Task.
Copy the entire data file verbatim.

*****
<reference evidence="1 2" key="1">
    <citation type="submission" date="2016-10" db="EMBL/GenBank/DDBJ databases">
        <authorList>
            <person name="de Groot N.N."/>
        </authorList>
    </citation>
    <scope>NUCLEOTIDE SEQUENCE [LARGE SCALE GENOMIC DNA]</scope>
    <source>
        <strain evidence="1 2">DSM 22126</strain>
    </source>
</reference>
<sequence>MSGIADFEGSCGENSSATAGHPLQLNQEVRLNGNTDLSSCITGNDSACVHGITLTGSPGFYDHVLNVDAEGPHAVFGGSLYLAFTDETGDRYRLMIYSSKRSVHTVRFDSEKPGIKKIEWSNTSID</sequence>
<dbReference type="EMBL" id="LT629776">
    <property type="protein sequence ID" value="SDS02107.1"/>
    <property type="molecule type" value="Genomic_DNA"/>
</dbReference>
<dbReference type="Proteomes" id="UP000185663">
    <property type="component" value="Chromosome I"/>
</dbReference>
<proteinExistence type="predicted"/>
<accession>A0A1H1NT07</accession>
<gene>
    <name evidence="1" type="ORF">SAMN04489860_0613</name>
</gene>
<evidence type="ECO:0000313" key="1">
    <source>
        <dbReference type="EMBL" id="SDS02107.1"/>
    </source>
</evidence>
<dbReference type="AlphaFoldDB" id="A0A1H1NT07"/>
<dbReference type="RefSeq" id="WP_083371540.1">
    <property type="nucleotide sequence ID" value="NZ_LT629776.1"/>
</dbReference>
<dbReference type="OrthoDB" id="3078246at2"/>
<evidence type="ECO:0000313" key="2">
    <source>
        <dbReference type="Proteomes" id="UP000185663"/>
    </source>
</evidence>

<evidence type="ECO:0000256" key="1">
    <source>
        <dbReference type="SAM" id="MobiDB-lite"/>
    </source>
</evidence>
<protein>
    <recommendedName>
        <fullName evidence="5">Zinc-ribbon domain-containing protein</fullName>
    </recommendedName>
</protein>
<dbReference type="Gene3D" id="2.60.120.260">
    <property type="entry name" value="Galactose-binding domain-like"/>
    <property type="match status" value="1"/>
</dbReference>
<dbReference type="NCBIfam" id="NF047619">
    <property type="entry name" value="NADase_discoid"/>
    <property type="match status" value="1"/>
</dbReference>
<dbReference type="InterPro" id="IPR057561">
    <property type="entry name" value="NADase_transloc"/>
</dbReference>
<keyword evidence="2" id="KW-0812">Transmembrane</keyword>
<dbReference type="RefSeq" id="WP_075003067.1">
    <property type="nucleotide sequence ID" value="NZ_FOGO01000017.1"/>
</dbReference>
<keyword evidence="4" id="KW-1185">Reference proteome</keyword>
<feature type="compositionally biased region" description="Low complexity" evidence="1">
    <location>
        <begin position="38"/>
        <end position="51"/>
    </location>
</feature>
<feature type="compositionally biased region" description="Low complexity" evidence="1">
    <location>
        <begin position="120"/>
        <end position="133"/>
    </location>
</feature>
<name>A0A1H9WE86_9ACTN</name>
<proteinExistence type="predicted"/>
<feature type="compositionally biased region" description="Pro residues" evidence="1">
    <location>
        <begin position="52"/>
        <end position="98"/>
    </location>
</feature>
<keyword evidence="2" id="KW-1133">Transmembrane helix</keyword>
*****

<reference evidence="1 2" key="1">
    <citation type="submission" date="2016-10" db="EMBL/GenBank/DDBJ databases">
        <authorList>
            <person name="de Groot N.N."/>
        </authorList>
    </citation>
    <scope>NUCLEOTIDE SEQUENCE [LARGE SCALE GENOMIC DNA]</scope>
    <source>
        <strain evidence="1 2">DSM 22126</strain>
    </source>
</reference>
<sequence>MSGIADFEGSCGENSSATAGHPLQLNQEVRLNGNTDLSSCITGNDSACVHGITLTGSPGFYDHVLNVDAEGPHAVFGGSLYLAFTDETGDRYRLMIYSSKRSVHTVRFDSEKPGIKKIEWSNTSID</sequence>
<dbReference type="EMBL" id="LT629776">
    <property type="protein sequence ID" value="SDS02107.1"/>
    <property type="molecule type" value="Genomic_DNA"/>
</dbReference>
<dbReference type="Proteomes" id="UP000185663">
    <property type="component" value="Chromosome I"/>
</dbReference>
<proteinExistence type="predicted"/>
<accession>A0A1H1NT07</accession>
<gene>
    <name evidence="1" type="ORF">SAMN04489860_0613</name>
</gene>
<evidence type="ECO:0000313" key="1">
    <source>
        <dbReference type="EMBL" id="SDS02107.1"/>
    </source>
</evidence>
<dbReference type="AlphaFoldDB" id="A0A1H1NT07"/>
<dbReference type="RefSeq" id="WP_083371540.1">
    <property type="nucleotide sequence ID" value="NZ_LT629776.1"/>
</dbReference>
<dbReference type="OrthoDB" id="3078246at2"/>
<evidence type="ECO:0000313" key="2">
    <source>
        <dbReference type="Proteomes" id="UP000185663"/>
    </source>
</evidence>

<evidence type="ECO:0000256" key="1">
    <source>
        <dbReference type="SAM" id="MobiDB-lite"/>
    </source>
</evidence>
<protein>
    <recommendedName>
        <fullName evidence="5">Zinc-ribbon domain-containing protein</fullName>
    </recommendedName>
</protein>
<dbReference type="Gene3D" id="2.60.120.260">
    <property type="entry name" value="Galactose-binding domain-like"/>
    <property type="match status" value="1"/>
</dbReference>
<dbReference type="NCBIfam" id="NF047619">
    <property type="entry name" value="NADase_discoid"/>
    <property type="match status" value="1"/>
</dbReference>
<dbReference type="InterPro" id="IPR057561">
    <property type="entry name" value="NADase_transloc"/>
</dbReference>
<keyword evidence="2" id="KW-0812">Transmembrane</keyword>
<dbReference type="RefSeq" id="WP_075003067.1">
    <property type="nucleotide sequence ID" value="NZ_FOGO01000017.1"/>
</dbReference>
<keyword evidence="4" id="KW-1185">Reference proteome</keyword>
<feature type="compositionally biased region" description="Low complexity" evidence="1">
    <location>
        <begin position="38"/>
        <end position="51"/>
    </location>
</feature>
<feature type="compositionally biased region" description="Low complexity" evidence="1">
    <location>
        <begin position="120"/>
        <end position="133"/>
    </location>
</feature>
<name>A0A1H9WE86_9ACTN</name>
<proteinExistence type="predicted"/>
<feature type="compositionally biased region" description="Pro residues" evidence="1">
    <location>
        <begin position="52"/>
        <end position="98"/>
    </location>
</feature>
<keyword evidence="2" id="KW-1133">Transmembrane helix</keyword>